And as always, the castle hosts an exciting range of events and activities throughout the year, celebrating the fortress' rich and diverse history.
Entry to the castle is free, with parking available on site and in nearby town centre car parks. The castle is situated only a short walk from Pontefract's historic town centre, where you'll find plenty of reasons to extend your visit, including quirky independent boutiques, excellent local food and drink, and the castle's sister venue, Pontefract Museum.
For more information, visit: www.pontefractcastle.co.uk

Pontefract Castle is part of Wakefield Museums and Castles, a group of five venues owned and operated by Wakefield Council. All five venues are open year-round and all are free.

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Ripon Cathedral

Ripon North Yorkshire England
Description : 

When you visit Ripon Cathedral you will experience a great sense of peace within this sacred space as well as being thrilled by this glorious building sanctified by centuries of prayer.

Here you will find a beautiful church with a history reaching back to the 7th Century.
Within its hallowed walls can be found the inspiration for both WW1 poet Wilfred Owen and author Lewis Carroll. Carvings in the quire are thought to be the basis of Carroll's Alice in Wonderland.
Its remarkable Anglo-Saxon crypt is the oldest part of any English cathedral and is a replica of the empty tomb of the risen Christ. In the quire you will find Comper's altar screen, part of the city's unusual WW1 memorial, as well as fossils in the floor and angels on high.
We enjoy welcoming both pilgrims and tourists; find out about our founder St Wilfrid (a fascinating tale...) take a themed trail (available in various languages) and tread in the footsteps of saints and pilgrims across 13 centuries.
There are children's trails, stories to capture the imagination and intriguing spaces to explore – not least the subterranean passages to the crypt. The cathedral offers a great morning or afternoon visit for families come rain or shine!
The renowned 7th century Ripon Jewel and the collection of silver in the cathedral's library are not to missed.
Step inside the cool stone precincts of this ancient building and find calm and tranquility; light a candle, say a prayer, stay on for choral evensong, the most beautiful service sung by our acclaimed choir.
Visit the cathedral shop to buy a gift or memento; you will find locally sourced products including foodstuffs, beers and gins!
Ripon Cathedral is home for the cathedra (throne) of the Bishop of Leeds and a community of Christians, motivated by God's love and a desire to reach out in service to the wider community.

Architecture, heritage, craftsmanship and a sense of wonder at God's grandeur – all set in the historic gateway city to the Dales – where tea shops and eateries abound!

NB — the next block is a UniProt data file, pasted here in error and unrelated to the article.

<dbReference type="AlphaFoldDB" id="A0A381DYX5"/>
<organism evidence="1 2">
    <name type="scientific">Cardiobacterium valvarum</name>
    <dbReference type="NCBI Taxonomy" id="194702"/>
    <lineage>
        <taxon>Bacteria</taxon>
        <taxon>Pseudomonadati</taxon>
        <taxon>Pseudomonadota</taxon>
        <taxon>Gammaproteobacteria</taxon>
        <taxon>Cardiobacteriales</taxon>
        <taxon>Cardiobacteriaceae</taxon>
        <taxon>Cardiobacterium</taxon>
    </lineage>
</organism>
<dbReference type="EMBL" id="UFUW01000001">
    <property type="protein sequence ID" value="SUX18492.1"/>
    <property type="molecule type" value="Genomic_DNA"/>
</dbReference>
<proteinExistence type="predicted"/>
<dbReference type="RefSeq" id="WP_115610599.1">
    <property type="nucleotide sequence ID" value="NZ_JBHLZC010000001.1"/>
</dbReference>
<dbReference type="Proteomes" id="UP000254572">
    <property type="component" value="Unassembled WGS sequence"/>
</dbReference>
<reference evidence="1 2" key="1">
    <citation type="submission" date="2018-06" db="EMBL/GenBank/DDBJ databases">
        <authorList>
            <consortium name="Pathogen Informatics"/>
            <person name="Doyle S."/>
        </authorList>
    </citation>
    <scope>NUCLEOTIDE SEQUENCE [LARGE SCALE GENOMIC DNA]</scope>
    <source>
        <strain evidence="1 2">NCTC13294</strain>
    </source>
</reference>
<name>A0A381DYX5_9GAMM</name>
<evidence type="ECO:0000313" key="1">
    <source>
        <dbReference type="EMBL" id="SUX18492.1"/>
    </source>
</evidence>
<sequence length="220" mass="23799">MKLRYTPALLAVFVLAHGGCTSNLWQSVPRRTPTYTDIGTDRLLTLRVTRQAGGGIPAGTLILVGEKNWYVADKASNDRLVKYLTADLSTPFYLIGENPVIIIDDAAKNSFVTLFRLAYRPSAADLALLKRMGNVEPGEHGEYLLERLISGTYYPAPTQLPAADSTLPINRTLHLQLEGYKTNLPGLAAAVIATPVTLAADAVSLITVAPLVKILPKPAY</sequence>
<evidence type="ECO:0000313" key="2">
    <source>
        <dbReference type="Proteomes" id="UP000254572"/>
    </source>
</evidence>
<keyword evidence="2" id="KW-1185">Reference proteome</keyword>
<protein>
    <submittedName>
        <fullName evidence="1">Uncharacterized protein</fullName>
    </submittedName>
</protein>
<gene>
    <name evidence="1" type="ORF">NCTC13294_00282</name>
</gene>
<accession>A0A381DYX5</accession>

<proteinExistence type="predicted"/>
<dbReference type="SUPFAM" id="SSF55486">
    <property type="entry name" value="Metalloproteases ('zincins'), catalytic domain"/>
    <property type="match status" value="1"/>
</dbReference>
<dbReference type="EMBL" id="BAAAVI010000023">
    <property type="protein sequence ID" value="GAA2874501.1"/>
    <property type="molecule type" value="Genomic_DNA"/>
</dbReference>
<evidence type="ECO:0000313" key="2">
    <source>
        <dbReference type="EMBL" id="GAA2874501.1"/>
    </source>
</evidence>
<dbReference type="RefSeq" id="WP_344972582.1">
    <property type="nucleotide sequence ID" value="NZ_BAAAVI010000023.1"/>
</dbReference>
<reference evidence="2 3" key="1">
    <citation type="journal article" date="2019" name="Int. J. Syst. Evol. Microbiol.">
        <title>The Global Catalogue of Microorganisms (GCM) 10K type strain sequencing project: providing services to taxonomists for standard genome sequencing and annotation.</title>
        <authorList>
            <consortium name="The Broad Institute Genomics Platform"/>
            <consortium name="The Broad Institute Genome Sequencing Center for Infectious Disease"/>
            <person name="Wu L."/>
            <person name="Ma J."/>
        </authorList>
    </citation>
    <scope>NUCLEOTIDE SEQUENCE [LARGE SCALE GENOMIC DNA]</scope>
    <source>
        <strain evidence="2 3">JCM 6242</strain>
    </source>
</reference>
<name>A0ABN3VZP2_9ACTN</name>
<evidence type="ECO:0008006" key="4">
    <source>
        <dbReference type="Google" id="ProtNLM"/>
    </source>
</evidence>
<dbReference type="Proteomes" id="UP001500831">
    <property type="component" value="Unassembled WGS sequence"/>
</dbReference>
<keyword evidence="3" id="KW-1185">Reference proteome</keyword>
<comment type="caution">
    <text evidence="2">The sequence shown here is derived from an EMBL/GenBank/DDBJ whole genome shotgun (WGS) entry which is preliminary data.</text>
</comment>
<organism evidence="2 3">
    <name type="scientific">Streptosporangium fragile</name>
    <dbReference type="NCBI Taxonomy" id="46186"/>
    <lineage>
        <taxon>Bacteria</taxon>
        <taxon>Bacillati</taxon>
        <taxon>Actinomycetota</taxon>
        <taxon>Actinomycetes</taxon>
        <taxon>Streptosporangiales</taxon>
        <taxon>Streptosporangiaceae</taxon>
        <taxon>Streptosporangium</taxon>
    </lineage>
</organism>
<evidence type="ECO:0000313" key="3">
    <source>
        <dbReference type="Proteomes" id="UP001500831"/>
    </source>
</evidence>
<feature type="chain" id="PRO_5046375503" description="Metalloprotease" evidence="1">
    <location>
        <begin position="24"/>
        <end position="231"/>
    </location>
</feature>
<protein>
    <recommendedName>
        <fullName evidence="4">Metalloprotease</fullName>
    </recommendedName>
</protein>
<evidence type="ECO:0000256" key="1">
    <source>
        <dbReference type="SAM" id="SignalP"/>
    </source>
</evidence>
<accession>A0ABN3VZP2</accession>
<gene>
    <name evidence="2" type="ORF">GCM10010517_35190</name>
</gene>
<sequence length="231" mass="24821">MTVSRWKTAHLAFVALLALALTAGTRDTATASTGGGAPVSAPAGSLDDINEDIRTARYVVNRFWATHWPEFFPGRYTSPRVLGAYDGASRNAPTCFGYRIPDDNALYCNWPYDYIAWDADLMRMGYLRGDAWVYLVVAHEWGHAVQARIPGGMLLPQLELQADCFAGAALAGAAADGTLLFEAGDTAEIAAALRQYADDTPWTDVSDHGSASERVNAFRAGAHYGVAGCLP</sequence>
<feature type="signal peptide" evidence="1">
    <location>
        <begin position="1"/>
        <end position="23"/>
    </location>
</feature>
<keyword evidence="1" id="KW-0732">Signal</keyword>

We look forward to welcoming you... what will you discover?

Ripon Cathedral - open daily 8.30am – 6.15pm (Sundays to 5pm). Entrance is free.

Invite from the Very Revd John Dobson DL, Dean of Ripon

This is the national Year of Pilgrimage. Some of our great cathedrals are keeping significant commemorations, not least Canterbury with the 850th anniversary of Archbishop Thomas Becket's murder in the cathedral by order of King Henry II. We at Ripon, fortunate enough to have the Anglo-Saxon crypt, the oldest built fabric of all England's cathedrals, are keen to play our part.

Here we keep 2020 as the year of Pilgrimage to Peace. Supporting the national theme, our packed programme includes the commemoration of the 75th anniversary of the ending of the Second World War and acknowledges the need in our country and world for reconciliation and peace where, all too often, the lives of God's children and creation are spoilt by tensions, divisions and conflict.

In mediaeval times, Ripon, like many other cathedrals, was a centre of pilgrimage. There was a natural human desire to go in search of those things that could enable people to reach a deeper, truer reality. The motivation for much pilgrimage, and many other human pursuits, is no different today.

Whatever your reason for visiting Ripon Cathedral, I invite you to enjoy this wonderful building and all its community offers. See our website, www.riponcathedral.org.uk for more details of special events throughout the year.


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Featured Attraction

feat burton c

Every day is a great day out at Burton Constable. There's so much to enjoy and discover, inside and out. Burton Constable is only 10 miles east of Hull city centre. Visit www.burtonconstable.com